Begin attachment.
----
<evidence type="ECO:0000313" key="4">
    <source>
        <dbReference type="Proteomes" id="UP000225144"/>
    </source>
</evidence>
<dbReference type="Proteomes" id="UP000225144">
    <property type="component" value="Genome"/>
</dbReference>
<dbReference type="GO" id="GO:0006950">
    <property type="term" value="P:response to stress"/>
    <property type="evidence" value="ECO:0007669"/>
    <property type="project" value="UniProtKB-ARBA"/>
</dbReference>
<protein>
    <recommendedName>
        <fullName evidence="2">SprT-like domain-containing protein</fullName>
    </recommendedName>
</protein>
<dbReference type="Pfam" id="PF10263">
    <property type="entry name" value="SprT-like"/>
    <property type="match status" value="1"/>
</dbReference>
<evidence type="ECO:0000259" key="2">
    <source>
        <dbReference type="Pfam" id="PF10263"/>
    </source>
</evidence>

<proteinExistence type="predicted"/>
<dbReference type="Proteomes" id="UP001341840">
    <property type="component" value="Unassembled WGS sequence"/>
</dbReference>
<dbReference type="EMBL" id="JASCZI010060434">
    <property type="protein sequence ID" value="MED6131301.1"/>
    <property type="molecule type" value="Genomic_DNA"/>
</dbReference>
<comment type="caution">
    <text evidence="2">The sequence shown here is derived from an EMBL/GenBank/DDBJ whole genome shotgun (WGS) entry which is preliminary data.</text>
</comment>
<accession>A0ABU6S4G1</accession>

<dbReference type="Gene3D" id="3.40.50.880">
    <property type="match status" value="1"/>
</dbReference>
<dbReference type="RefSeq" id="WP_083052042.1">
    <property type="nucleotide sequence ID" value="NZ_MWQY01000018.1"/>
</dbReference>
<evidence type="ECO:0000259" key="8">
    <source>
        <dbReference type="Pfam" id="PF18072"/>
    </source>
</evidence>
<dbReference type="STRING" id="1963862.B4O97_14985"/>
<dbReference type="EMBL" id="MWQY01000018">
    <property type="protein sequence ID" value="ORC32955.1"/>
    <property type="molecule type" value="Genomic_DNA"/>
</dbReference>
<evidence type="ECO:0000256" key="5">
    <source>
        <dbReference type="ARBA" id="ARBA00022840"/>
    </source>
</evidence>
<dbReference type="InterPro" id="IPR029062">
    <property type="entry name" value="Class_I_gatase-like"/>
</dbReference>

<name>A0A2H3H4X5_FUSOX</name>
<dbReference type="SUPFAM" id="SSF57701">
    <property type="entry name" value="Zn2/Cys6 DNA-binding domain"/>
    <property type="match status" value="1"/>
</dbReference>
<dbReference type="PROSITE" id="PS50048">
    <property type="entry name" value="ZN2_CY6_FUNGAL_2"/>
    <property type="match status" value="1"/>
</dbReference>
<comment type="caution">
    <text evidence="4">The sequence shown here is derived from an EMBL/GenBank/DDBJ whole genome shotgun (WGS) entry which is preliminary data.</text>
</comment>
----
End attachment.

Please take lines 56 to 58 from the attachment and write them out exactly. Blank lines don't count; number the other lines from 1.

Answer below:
<evidence type="ECO:0000256" key="5">
    <source>
        <dbReference type="ARBA" id="ARBA00022840"/>